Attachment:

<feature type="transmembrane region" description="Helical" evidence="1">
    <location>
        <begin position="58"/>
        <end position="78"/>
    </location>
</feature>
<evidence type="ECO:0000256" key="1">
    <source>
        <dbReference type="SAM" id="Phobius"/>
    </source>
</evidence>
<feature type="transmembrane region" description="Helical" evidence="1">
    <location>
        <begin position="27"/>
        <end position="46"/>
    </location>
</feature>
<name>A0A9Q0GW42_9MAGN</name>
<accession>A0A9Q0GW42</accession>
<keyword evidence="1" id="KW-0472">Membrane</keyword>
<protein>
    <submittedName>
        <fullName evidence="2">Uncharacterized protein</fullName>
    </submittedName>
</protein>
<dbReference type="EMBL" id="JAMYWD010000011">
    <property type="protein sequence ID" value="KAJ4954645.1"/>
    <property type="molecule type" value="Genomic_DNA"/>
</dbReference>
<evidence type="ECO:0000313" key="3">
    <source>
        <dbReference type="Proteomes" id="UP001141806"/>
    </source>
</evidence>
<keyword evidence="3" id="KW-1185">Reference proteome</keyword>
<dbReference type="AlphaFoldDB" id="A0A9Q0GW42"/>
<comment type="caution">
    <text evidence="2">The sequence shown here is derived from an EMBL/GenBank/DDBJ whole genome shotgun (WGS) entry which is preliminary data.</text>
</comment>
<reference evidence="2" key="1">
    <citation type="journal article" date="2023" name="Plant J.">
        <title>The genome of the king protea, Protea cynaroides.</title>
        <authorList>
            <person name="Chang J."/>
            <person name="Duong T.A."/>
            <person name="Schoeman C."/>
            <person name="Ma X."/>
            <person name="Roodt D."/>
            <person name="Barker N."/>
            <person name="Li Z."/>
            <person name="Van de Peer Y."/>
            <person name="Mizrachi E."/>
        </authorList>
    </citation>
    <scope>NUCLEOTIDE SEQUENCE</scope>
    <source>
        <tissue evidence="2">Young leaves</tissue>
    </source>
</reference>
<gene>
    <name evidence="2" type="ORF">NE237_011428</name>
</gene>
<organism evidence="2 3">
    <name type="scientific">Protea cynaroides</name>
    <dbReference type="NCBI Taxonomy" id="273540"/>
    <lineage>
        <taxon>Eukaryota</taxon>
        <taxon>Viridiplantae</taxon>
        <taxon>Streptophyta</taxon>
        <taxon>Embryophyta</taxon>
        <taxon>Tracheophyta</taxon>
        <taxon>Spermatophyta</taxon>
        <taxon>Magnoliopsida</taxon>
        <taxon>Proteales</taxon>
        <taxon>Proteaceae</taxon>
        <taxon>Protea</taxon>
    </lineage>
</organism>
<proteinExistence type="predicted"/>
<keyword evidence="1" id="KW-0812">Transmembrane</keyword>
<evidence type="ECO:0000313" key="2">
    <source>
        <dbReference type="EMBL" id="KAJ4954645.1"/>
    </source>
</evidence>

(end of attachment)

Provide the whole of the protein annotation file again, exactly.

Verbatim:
<feature type="transmembrane region" description="Helical" evidence="1">
    <location>
        <begin position="58"/>
        <end position="78"/>
    </location>
</feature>
<evidence type="ECO:0000256" key="1">
    <source>
        <dbReference type="SAM" id="Phobius"/>
    </source>
</evidence>
<feature type="transmembrane region" description="Helical" evidence="1">
    <location>
        <begin position="27"/>
        <end position="46"/>
    </location>
</feature>
<name>A0A9Q0GW42_9MAGN</name>
<accession>A0A9Q0GW42</accession>
<keyword evidence="1" id="KW-0472">Membrane</keyword>
<protein>
    <submittedName>
        <fullName evidence="2">Uncharacterized protein</fullName>
    </submittedName>
</protein>
<dbReference type="EMBL" id="JAMYWD010000011">
    <property type="protein sequence ID" value="KAJ4954645.1"/>
    <property type="molecule type" value="Genomic_DNA"/>
</dbReference>
<evidence type="ECO:0000313" key="3">
    <source>
        <dbReference type="Proteomes" id="UP001141806"/>
    </source>
</evidence>
<keyword evidence="3" id="KW-1185">Reference proteome</keyword>
<dbReference type="AlphaFoldDB" id="A0A9Q0GW42"/>
<comment type="caution">
    <text evidence="2">The sequence shown here is derived from an EMBL/GenBank/DDBJ whole genome shotgun (WGS) entry which is preliminary data.</text>
</comment>
<reference evidence="2" key="1">
    <citation type="journal article" date="2023" name="Plant J.">
        <title>The genome of the king protea, Protea cynaroides.</title>
        <authorList>
            <person name="Chang J."/>
            <person name="Duong T.A."/>
            <person name="Schoeman C."/>
            <person name="Ma X."/>
            <person name="Roodt D."/>
            <person name="Barker N."/>
            <person name="Li Z."/>
            <person name="Van de Peer Y."/>
            <person name="Mizrachi E."/>
        </authorList>
    </citation>
    <scope>NUCLEOTIDE SEQUENCE</scope>
    <source>
        <tissue evidence="2">Young leaves</tissue>
    </source>
</reference>
<gene>
    <name evidence="2" type="ORF">NE237_011428</name>
</gene>
<organism evidence="2 3">
    <name type="scientific">Protea cynaroides</name>
    <dbReference type="NCBI Taxonomy" id="273540"/>
    <lineage>
        <taxon>Eukaryota</taxon>
        <taxon>Viridiplantae</taxon>
        <taxon>Streptophyta</taxon>
        <taxon>Embryophyta</taxon>
        <taxon>Tracheophyta</taxon>
        <taxon>Spermatophyta</taxon>
        <taxon>Magnoliopsida</taxon>
        <taxon>Proteales</taxon>
        <taxon>Proteaceae</taxon>
        <taxon>Protea</taxon>
    </lineage>
</organism>
<proteinExistence type="predicted"/>
<keyword evidence="1" id="KW-0812">Transmembrane</keyword>
<evidence type="ECO:0000313" key="2">
    <source>
        <dbReference type="EMBL" id="KAJ4954645.1"/>
    </source>
</evidence>